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Bottom-up meets top-down in the dendrites of cortical pyramidal neurons

English title Bottom-up meets top-down in the dendrites of cortical pyramidal neurons
Applicant Larkum Matthew
Number 130694
Funding scheme Project funding (Div. I-III)
Research institution Experimentale Neurologie Charité - Universitätsmedizin Berlin Klinik für Neurologie
Institution of higher education University of Berne - BE
Main discipline Neurophysiology and Brain Research
Start/End 01.04.2010 - 31.03.2013
Approved amount 649'230.00
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Keywords (13)

Neocortex; calcium; imaging; in vivo; dendrite; dendritic integration; cerebral cortex; dendrites; pyramidal neurons; anesthesia; rats; calcium imaging; inhibition

Lay Summary (English)

Lead
Lay summary
The cerebral cortex and its interaction with the thalamus lie at the heart of what makes mammals intelligent. It is particularly adept at making associations and predictions about the world. But how does the cerebral cortex achieve this? Although this is an enormous question, per se, it is highly probable that the answer depends at least in part on the architecture of the cortex itself - both in terms of the individual elements and their connectivity. Surprisingly, treatment of the former (understanding the intrinsic properties of neurons) is still a largely open question and is also rarely related to the latter (functional connectivity of the cortex). This research program examines the hypothesis that, for all their complexities, the salient feature about the main output neurons of the cortex they function as a point of intersection for the integration of bottom-up and top-down information in the cortex. This makes sense both in terms of their intrinsic properties and the connectivity of the cortex. So far, this hypothesis has been well tested at the single cell level yet to be observed behaving animals. Therefore, the planned experiments in this proposal aim to look for the presence of this phenomenon in anesthetized and freely moving rats during a behavioural task. The complexity of the active properties of the principal cerebral cortical neurons makes this project particularly interesting and leads to possibilities for translational research. For instance, we have been able to show recently that the underlying mechanisms can be influenced clinically used pharmaceutical interventions and common anesthetics. There is also abundant evidence that inhibitory influences in the cerebral cortex have a disproportionately strong effect on these properties and ability of the principal cerebral cortical neurons to integrate bottom-up with top-down information.The proposed research project will examine all of these factors with the aim of describing the circumstances and conditions that lead to the mechanisms we hypothesize underlying cortical associations. If successful, this approach to understanding the cerebral cortex could lead to a revision in the way we understand human consciousness.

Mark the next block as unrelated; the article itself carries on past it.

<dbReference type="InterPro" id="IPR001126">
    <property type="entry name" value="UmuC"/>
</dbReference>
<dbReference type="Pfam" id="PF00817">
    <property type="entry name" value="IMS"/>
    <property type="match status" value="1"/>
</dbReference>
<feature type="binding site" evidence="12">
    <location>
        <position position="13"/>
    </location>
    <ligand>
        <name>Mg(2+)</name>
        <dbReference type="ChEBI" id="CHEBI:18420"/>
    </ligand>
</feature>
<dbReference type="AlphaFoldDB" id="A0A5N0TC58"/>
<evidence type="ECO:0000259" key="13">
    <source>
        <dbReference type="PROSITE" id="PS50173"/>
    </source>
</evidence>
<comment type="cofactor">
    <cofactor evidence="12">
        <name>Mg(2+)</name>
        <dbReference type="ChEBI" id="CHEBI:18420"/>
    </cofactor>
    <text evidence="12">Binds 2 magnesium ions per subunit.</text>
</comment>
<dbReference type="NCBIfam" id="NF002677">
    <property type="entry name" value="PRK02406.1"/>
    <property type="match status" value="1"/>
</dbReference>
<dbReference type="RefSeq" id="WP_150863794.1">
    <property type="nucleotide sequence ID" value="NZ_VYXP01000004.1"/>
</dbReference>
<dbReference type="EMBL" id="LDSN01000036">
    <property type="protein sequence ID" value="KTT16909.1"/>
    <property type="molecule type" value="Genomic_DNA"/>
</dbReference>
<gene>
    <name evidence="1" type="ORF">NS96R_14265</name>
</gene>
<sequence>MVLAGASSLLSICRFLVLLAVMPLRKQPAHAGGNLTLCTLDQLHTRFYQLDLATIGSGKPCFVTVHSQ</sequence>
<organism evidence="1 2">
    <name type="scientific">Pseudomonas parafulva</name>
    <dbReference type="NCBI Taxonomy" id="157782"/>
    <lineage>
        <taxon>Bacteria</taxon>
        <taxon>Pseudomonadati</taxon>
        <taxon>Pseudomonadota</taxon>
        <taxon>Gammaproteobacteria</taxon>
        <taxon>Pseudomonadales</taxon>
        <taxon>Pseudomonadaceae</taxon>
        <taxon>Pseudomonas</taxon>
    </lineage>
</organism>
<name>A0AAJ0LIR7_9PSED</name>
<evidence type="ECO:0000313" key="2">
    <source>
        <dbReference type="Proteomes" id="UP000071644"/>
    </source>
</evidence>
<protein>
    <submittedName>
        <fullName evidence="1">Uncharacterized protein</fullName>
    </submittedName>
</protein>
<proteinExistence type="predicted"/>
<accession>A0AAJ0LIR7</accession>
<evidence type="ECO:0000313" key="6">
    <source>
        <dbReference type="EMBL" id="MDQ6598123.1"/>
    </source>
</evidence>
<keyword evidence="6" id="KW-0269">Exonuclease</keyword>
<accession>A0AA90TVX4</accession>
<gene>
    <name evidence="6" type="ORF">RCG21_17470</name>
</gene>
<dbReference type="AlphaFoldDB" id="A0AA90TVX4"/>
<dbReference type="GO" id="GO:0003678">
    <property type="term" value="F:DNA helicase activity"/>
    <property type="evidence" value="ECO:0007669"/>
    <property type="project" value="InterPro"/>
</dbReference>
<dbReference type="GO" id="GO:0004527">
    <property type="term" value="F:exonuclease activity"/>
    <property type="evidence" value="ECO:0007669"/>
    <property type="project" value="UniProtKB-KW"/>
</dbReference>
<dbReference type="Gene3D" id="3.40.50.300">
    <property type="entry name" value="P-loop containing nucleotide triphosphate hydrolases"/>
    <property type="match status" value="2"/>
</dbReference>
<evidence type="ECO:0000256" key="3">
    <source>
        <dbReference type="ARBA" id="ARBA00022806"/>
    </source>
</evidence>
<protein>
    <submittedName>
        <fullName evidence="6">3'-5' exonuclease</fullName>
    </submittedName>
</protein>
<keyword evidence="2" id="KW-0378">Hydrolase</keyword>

Direct link to Lay Summary Last update: 21.02.2013

Responsible applicant and co-applicants

Employees

Publications

Publication
Dendritic integration in pyramidal neurons during network activity and disease
Palmer Lucy (2014), Dendritic integration in pyramidal neurons during network activity and disease, in Brain Research Bulletin, 103, 2-10.
NMDA spikes enhance action potential generation during sensory input
Palmer Lucy, Shai Adam, Reeve James, Anderson Harry, Paulsen Ole, Larkum Matthew (2014), NMDA spikes enhance action potential generation during sensory input, in Nature Neuroscience, 17, 383-390.
Inhibition of dendritic Ca2+ spikes by GABAB receptors in cortical pyramidal neurons is mediated by a direct Gi/o-β-subunit interaction with Cav1 channels
Pérez-Garci Enrique, Larkum Matthew, Nevian Thomas (2013), Inhibition of dendritic Ca2+ spikes by GABAB receptors in cortical pyramidal neurons is mediated by a direct Gi/o-β-subunit interaction with Cav1 channels, in Journal of Physiology, 591(7), 1599-1612.
A cellular mechanism for cortical associations: an organizing principle for the cerebral cortex.
Larkum M. (2012), A cellular mechanism for cortical associations: an organizing principle for the cerebral cortex., in Trends Neurosci. , 36(3), 141-151.
Early Exposure to Alcohol Leads to Permanent Impairment of Dendritic Excitability in Neocortical Pyramidal Neurons
Granato A, Palmer LM, De Giorgio A, Tavian D, Larkum ME (2012), Early Exposure to Alcohol Leads to Permanent Impairment of Dendritic Excitability in Neocortical Pyramidal Neurons, in JOURNAL OF NEUROSCIENCE, 32(4), 1377-1382.
Fiber-optic calcium monitoring of dendritic activity in vivo.
Murayama Masanori, Larkum Matthew (2012), Fiber-optic calcium monitoring of dendritic activity in vivo., in Cold Spring Harbor protocols, 2012(2), 218-25.
Inhibitory Regulation of Dendritic Activity in vivo
Palmer Lucy, Murayama Masanori, Larkum Matthew (2012), Inhibitory Regulation of Dendritic Activity in vivo, in Frontiers in Neural Circuits, 6, 26-35.